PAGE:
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            Clades of Adeno-associated viruses are widely disseminated in human tissues.

            The potential for using Adeno-associated virus (AAV) as a vector for human gene therapy has stimulated interest in the Dependovirus genus. Serologic data suggest that AAV infections are prevalent in humans, although analyses of viruses and viral sequences from clinical samples are extremely limited. Molecular techniques were used in this study to successfully detect endogenous AAV sequences in 18% of all human tissues screened, with the liver and bone marrow being the most predominant sites. Sequence characterization of rescued AAV DNAs indicated a diverse array of molecular forms which segregate into clades whose members share functional and serologic similarities. One of the most predominant human clades is a hybrid of two previously described AAV serotypes, while another clade was found in humans and several species of nonhuman primates, suggesting a cross-species transmission of this virus. These data provide important information regarding the biology of parvoviruses in humans and their use as gene therapy vectors.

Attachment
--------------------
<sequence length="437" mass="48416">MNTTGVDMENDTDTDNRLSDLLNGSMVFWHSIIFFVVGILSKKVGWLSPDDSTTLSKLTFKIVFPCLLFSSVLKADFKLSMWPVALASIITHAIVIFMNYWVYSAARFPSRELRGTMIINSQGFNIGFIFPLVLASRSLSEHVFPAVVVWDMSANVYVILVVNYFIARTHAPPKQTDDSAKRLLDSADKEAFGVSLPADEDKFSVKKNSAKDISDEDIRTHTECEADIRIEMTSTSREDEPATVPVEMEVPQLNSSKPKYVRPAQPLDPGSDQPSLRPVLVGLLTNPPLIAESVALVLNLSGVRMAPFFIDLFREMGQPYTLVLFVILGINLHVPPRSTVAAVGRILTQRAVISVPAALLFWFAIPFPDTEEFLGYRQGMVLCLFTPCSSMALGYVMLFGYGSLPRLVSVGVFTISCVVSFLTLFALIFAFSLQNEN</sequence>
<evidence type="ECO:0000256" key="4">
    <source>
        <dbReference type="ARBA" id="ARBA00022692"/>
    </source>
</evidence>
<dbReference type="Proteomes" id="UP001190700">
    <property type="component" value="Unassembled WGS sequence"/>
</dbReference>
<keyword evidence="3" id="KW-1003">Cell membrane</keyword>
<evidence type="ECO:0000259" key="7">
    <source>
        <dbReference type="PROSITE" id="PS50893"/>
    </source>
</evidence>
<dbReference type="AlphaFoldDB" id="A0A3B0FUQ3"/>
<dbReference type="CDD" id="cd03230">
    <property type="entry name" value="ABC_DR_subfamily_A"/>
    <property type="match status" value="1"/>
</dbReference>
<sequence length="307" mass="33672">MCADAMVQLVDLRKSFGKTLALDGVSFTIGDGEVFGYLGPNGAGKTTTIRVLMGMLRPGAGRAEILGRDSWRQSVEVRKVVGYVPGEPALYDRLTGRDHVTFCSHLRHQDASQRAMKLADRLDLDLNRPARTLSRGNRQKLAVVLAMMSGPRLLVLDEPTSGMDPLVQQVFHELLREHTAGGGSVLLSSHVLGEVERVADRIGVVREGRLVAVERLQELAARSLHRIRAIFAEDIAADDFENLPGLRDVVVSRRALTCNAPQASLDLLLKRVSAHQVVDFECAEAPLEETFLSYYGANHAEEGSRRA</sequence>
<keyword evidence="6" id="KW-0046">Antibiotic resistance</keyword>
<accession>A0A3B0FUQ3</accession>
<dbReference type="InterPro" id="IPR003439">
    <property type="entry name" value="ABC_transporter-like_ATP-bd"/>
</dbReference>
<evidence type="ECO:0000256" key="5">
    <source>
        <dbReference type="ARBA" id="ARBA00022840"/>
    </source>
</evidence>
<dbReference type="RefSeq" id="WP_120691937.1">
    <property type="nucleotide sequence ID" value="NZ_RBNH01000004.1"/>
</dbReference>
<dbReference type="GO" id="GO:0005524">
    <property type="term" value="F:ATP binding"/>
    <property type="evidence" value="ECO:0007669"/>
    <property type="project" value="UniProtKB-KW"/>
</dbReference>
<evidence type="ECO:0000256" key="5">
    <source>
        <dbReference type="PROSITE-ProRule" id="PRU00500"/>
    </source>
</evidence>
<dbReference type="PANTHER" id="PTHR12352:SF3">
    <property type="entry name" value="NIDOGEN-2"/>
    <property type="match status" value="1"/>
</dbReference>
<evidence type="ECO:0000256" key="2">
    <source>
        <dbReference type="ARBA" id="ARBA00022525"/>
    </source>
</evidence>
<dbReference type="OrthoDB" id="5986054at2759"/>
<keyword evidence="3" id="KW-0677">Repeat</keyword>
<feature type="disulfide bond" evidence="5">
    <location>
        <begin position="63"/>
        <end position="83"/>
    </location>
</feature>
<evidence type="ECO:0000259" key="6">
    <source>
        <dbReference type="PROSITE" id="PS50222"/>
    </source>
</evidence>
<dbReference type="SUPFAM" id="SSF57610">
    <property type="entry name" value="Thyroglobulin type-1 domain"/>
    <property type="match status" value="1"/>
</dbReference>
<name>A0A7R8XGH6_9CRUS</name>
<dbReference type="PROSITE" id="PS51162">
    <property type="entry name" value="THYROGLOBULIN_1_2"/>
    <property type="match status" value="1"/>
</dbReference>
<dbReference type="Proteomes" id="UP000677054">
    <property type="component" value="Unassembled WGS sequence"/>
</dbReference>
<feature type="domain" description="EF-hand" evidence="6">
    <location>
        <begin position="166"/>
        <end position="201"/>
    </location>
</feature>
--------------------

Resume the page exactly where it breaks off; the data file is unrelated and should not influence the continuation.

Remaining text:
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              Preparation of isolated rat liver cells.

               Per Seglen (1975)

                Author and article information

                Nat Commun
                Nat Commun
                Nature Communications
                Nature Pub. Group
                17 June 2015
                : 6
                [1 ]Center for Cell and Gene Therapy, Department of Molecular and Cellular Biology, Baylor College of Medicine , Houston, Texas 77030, USA